Command & Conquer: Sole Survivor
Whereas earlier C&C games focused on re source management and directing numerous troops simultaneously in real time, Sole Survivor takes a completely different approach. Players choose just one of 23 units--including new toys like a Flame Tank, a goopy Visceroid, and four types of dinosaurs--before being thrust into the thick of online battle with up to 50 other players. Your single unit can be upgraded with power-up crates containing speed boosts, bigger weapons, radar capabilities, and more. The result is a decidedly arcade-like romp that barely resembles the other C&C games.
But enjoyment of Sole Survivor is directly proportionate to your Internet connection's speed. At 28.8, there's often a lag between command and execution; sometimes, the commands get lost altogether. Even worse, this is not the style of gameplay that made C&C a household name. It's totally a most-toys-wins game; if one person amasses an impressive amount of power-ups, they're nearly unstoppable--and if it's not you, tough luck.
Still, battles are brief, and variations like Football and Capture the Flag tweak the replay value. C&C fans will definitely want to test their mettle, but until there's a T1 in every home, gamers may find themselves disappointed with the sometimes-sluggish Sole Survivor.
- If your health is full, don't grab a green crate--there's a good chance it will contain a nuclear bomb.
- Just because a unit lacks wheels doesn't mean it's worthless. Many ace players use Commandos to great effect.
- Keep an eye on your ion Danger status in the lower right window. If you get too greedy with the power-up crates, it'll come from nowhere and blast the bejeezus out of you.
Download Command & Conquer: Sole Survivor
- PC compatible
- Operating systems: Windows 10/Windows 8/Windows 7/2000/Vista/WinXP
When the original Command and Conquer hit the shelves, I was one of the first to snatch up a copy of what seemed to be a genre-defining real-time strategy game. I was not disappointed. After hours and hours of single player and multiplayer matches, I was still engrossed by this awesome piece of work. Subsequently, the original C&C has earned its spot on my Top Five Games of All Time list. The mission packs were also good, as was Red Alert, which offered many more nights (some frustrating) of satisfying gameplay. Now Westwood has taken their enormous success with C&C online in a much different format. With my obvious liking of the C&C universe, I got pretty excited about more burning, sabotaging, and minigunner-squashing with this new release. But while I respect Westwood’s effort with Sole Survivor, I must say it is the first disappointment in the world of C&C … here’s why.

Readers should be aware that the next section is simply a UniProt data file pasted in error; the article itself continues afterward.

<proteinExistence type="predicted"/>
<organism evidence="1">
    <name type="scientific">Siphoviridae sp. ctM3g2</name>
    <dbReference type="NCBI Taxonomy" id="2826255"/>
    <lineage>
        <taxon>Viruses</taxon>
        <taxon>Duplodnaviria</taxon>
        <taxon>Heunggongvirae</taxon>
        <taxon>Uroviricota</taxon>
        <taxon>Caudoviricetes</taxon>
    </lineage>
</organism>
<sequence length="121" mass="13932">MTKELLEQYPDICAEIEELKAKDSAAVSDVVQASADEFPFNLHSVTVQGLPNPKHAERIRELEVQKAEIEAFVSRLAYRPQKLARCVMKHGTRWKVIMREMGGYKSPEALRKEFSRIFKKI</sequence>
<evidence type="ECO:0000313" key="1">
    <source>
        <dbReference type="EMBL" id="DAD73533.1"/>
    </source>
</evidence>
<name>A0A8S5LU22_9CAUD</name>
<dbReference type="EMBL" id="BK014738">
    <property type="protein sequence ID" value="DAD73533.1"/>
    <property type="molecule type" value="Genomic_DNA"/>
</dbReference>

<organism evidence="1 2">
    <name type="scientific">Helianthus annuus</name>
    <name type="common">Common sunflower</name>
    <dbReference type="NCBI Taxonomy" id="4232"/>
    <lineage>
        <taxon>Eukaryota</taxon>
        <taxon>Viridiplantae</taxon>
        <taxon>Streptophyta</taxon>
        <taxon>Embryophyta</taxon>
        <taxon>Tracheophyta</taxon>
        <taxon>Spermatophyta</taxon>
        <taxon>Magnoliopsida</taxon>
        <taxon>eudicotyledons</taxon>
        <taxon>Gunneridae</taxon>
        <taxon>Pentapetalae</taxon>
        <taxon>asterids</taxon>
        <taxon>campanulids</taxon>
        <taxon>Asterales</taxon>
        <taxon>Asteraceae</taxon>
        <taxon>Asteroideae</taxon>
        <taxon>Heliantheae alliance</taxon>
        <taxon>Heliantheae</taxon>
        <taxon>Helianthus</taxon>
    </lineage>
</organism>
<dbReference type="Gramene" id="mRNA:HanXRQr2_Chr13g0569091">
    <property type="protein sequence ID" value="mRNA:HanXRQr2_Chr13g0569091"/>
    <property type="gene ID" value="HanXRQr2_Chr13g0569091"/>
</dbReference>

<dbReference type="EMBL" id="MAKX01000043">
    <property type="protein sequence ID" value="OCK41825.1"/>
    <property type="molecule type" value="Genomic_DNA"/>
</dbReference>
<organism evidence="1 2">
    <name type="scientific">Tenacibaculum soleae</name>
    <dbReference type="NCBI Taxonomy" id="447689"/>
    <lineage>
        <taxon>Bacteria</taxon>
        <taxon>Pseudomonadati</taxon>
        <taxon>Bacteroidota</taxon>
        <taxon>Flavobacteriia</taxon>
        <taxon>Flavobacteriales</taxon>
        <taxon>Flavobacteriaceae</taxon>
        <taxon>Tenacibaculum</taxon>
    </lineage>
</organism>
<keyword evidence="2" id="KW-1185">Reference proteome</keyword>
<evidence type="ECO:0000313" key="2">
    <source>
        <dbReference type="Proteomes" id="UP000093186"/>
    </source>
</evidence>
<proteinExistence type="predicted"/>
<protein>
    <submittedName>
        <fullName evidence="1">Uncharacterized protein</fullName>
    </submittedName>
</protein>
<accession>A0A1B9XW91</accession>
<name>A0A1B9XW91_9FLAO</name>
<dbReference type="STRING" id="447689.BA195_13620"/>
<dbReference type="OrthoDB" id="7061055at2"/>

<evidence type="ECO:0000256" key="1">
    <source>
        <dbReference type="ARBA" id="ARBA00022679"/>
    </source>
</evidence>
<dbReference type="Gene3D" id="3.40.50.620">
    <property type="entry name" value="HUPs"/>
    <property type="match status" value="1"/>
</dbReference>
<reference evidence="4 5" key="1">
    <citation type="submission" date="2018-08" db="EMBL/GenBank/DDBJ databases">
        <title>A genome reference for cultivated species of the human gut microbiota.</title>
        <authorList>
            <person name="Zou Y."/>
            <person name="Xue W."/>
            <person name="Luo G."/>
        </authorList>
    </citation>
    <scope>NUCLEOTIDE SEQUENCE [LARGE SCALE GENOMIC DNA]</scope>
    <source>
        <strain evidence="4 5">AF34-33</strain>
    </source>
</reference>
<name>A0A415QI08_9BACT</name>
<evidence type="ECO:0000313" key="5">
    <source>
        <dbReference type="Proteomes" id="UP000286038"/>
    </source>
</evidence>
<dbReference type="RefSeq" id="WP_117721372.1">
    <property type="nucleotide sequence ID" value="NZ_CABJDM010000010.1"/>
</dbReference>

Unlike C&C, where you act as God over your entire base and army, Sole Survivor allows you to take control of one unit of your choice on a battlefield consisting of many other human players, all of whom also control a single unit. Some of these players will be on your team, while others will be your enemies. You can choose from virtually any unit from the original C&C, or choose from a couple of extra surprises; however, you can’t choose a building, turret or any other stationary object (why would you want to, anyway?). I did not really care for the few "extra surprises" I mentioned above, as they were things like dinosaurs. Come on … if I wanted Jurassic Park, I would have bought that game; it kind of ruins the warlike atmosphere when my mammoth tank gets overrun by a Tyrannosaurus Rex on steroids.